dred illustrations for the edition of ‘Æsop's Fables’ published with Mrs. Afra Behn's translation in 1666, and of which the greater part of the impression was burnt in the fire of London. Hollar engraved after him eighteen plates of birds for the work entitled ‘Multæ et diversæ Avium species,’ 1658; two for Stapylton's translation of Juvenal, 1660; and fourteen plates entitled ‘Several Ways of Hawking, Hunting, and Fishing,’ 1671, besides several single plates of animals. He painted a half-length portrait of George Monck, duke of Albemarle, of which there is an excellent etching by himself, and he designed the hearse for Monck's funeral in Westminster Abbey. There is also by him a print of an eagle soaring in the air with a cat in its talons, an incident which Barlow witnessed while sketching in Scotland. His drawings are very carefully executed with a pen, and are usually slightly tinted with brown. He resided in Drury Lane, London, and notwithstanding a considerable bequest from a friend, he died in indigence in 1702.
[Redgrave's Dictionary of Artists, 1878; Bryan's Dictionary of Painters and Engravers (ed. Graves), 1885.]
BARLOW, Sir GEORGE HILARO (1762–1846), who for two years acted as governor-general of India at a very critical period, was fourth son of William Barlow, of Bath, and younger brother of Admiral Sir Robert Barlow, G.C.B. He was appointed to the Bengal civil service in 1778, and reached Calcutta in the following year. Soon after his arrival he was attached as assistant to Mr. Law, the collector of Gya, and one of the ablest public servants in India. With the help of St. George Tucker and Robert Barlow, Law managed to change Gya from the most wretched into the most prosperous province of Bengal by encouraging fixity of tenure and observing simple economical laws. In 1787 the governor-general, Lord Cornwallis, who was delighted with the prosperity of Gya, sent Barlow to inquire into the manufactures and commerce of Benares, and in the following year made him sub-secretary to government in the revenue department. In this department it was his duty to carry out the famous permanent settlement of Bengal, and he was thus brought closely in contact with Mr. Shore, afterwards Lord Teignmouth, a member of the supreme council, and Lord Cornwallis. This great measure was conceived by Cornwallis, elaborated by Shore, and carried into execution by Barlow. Whether the measure was good or not, the chief persons concerned all gained much reputation, and struck up a warm friendship with each other. When Shore (now Sir John) succeeded Cornwallis as governor-general, he renewed his friendship with Barlow, and in 1796 made him chief secretary to government. Under Lord Wellesley, who succeeded Sir John Shore, Barlow continued to be chief secretary until he became a member of the supreme council in 1801. He became as indispensable to Wellesley as to Cornwallis, backed up his foreign policy, and was in 1802 nominated provisional governor-general, and in 1803 created a baronet. In July 1805 Cornwallis succeeded Wellesley, and on his death, in October, Sir George Barlow temporarily succeeded him. His policy at this period has been frequently and unjustly censured, because he did not continue the aggressive behaviour of Lord Wellesley. He merely continued the policy of Cornwallis, both in home and foreign affairs, and made economy and peace his chief objects. The whole question of his policy is ably discussed in a paper by Lord Metcalfe, and his conclusion is that Sir George had a narrow and contracted view of things, a natural judgment from a pupil of Lord Wellesley. The appointment of Sir George Barlow was confirmed by the court of directors, but the whig government refused to assent to it, and appointed Lord Lauderdale in his stead. The difference ended in the sacrifice of both, and Lord Minto eventually arrived in Calcutta in July 1807, when Sir George had been in power nearly two years. His government had not been brilliant, but it had been just and financially prosperous, and if he had left dangers lurking on the north-west frontier in the power of Scindia and Holkar, and the triumphant rajah of Bhurtpore, he had had the courage to draw back from a chance of great fame, to do his duty. To compensate him for his supersession the king had sent out to Sir George, by Lord Minto, the insignia of the Bath in Oct. 1806, and he was shortly afterwards nominated governor of Madras.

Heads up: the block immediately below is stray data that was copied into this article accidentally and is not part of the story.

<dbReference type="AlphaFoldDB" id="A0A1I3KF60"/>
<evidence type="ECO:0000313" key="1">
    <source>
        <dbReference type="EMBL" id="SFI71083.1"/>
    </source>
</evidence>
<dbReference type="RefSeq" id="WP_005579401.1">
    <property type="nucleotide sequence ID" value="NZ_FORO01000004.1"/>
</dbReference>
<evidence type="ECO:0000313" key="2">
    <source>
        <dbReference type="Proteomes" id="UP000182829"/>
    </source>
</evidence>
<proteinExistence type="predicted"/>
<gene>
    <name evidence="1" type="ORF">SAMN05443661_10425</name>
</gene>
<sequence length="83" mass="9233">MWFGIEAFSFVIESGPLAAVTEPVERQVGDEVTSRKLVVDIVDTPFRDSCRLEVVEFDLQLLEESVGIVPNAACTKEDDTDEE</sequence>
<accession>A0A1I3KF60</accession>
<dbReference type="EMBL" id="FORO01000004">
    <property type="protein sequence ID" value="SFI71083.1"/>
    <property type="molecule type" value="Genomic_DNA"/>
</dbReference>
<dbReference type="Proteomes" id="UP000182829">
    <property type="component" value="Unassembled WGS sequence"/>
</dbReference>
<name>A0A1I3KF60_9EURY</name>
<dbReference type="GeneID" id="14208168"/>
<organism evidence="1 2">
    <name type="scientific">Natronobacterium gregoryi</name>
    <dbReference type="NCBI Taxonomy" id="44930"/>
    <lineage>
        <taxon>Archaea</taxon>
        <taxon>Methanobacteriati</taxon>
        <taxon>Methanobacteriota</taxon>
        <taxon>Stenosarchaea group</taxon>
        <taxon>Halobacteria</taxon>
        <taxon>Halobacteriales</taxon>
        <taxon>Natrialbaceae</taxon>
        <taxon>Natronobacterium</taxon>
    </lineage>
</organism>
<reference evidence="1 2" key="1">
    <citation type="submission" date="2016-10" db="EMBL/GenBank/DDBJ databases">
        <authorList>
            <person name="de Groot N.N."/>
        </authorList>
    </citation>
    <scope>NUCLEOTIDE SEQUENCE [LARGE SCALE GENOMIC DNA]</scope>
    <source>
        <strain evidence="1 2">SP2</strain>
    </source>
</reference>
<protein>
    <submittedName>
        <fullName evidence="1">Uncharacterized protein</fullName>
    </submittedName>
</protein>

He arrived at Madras in December 1807, and took over the governorship from Lord William Bentinck. He abolished the revenue system commonly known as the ryotwári system, introduced by Read and Munro, and substituted a system of leases to middlemen, which was abandoned a few years later. By his repellent manners he began by turning every one against him, and then quarrelled with the leading men, both of the army and civil service. On the question of a grain contract he quarrelled with Mr. Sherson, and immediately after with Messrs. Roebuck and Petrie. But his most serious quarrel was with the army. In pursuit of economy his predecessor had decided, in conformity with